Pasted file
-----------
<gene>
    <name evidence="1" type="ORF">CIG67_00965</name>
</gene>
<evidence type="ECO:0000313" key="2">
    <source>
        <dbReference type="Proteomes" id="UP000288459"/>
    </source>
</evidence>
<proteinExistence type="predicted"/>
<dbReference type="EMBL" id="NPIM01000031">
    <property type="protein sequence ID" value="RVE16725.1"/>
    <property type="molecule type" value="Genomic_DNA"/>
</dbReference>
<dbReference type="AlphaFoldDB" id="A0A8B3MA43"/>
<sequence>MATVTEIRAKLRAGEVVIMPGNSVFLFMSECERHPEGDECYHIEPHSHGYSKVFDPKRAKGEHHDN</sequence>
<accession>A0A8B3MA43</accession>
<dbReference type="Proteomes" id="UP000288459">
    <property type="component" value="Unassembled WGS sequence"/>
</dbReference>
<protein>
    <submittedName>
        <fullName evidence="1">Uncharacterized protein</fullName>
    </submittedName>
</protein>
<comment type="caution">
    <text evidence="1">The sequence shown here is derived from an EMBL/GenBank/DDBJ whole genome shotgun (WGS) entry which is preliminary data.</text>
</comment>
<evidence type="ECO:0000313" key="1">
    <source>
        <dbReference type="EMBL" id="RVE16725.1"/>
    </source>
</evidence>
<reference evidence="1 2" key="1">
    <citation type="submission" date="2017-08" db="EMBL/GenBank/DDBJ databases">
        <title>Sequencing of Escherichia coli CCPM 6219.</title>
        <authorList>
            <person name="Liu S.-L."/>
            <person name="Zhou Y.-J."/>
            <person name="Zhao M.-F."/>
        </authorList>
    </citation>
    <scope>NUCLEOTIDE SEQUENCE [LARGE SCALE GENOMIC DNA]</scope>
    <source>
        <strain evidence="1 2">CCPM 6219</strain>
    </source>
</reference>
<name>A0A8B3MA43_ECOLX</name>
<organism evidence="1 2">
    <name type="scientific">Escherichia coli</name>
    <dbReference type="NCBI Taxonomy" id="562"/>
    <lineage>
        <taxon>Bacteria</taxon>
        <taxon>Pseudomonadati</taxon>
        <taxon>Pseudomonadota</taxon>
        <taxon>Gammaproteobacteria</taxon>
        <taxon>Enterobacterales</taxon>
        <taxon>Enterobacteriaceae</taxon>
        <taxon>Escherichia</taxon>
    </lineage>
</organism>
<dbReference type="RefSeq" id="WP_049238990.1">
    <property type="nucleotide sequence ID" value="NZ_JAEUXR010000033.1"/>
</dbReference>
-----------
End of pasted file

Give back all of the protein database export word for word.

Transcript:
<gene>
    <name evidence="1" type="ORF">CIG67_00965</name>
</gene>
<evidence type="ECO:0000313" key="2">
    <source>
        <dbReference type="Proteomes" id="UP000288459"/>
    </source>
</evidence>
<proteinExistence type="predicted"/>
<dbReference type="EMBL" id="NPIM01000031">
    <property type="protein sequence ID" value="RVE16725.1"/>
    <property type="molecule type" value="Genomic_DNA"/>
</dbReference>
<dbReference type="AlphaFoldDB" id="A0A8B3MA43"/>
<sequence>MATVTEIRAKLRAGEVVIMPGNSVFLFMSECERHPEGDECYHIEPHSHGYSKVFDPKRAKGEHHDN</sequence>
<accession>A0A8B3MA43</accession>
<dbReference type="Proteomes" id="UP000288459">
    <property type="component" value="Unassembled WGS sequence"/>
</dbReference>
<protein>
    <submittedName>
        <fullName evidence="1">Uncharacterized protein</fullName>
    </submittedName>
</protein>
<comment type="caution">
    <text evidence="1">The sequence shown here is derived from an EMBL/GenBank/DDBJ whole genome shotgun (WGS) entry which is preliminary data.</text>
</comment>
<evidence type="ECO:0000313" key="1">
    <source>
        <dbReference type="EMBL" id="RVE16725.1"/>
    </source>
</evidence>
<reference evidence="1 2" key="1">
    <citation type="submission" date="2017-08" db="EMBL/GenBank/DDBJ databases">
        <title>Sequencing of Escherichia coli CCPM 6219.</title>
        <authorList>
            <person name="Liu S.-L."/>
            <person name="Zhou Y.-J."/>
            <person name="Zhao M.-F."/>
        </authorList>
    </citation>
    <scope>NUCLEOTIDE SEQUENCE [LARGE SCALE GENOMIC DNA]</scope>
    <source>
        <strain evidence="1 2">CCPM 6219</strain>
    </source>
</reference>
<name>A0A8B3MA43_ECOLX</name>
<organism evidence="1 2">
    <name type="scientific">Escherichia coli</name>
    <dbReference type="NCBI Taxonomy" id="562"/>
    <lineage>
        <taxon>Bacteria</taxon>
        <taxon>Pseudomonadati</taxon>
        <taxon>Pseudomonadota</taxon>
        <taxon>Gammaproteobacteria</taxon>
        <taxon>Enterobacterales</taxon>
        <taxon>Enterobacteriaceae</taxon>
        <taxon>Escherichia</taxon>
    </lineage>
</organism>
<dbReference type="RefSeq" id="WP_049238990.1">
    <property type="nucleotide sequence ID" value="NZ_JAEUXR010000033.1"/>
</dbReference>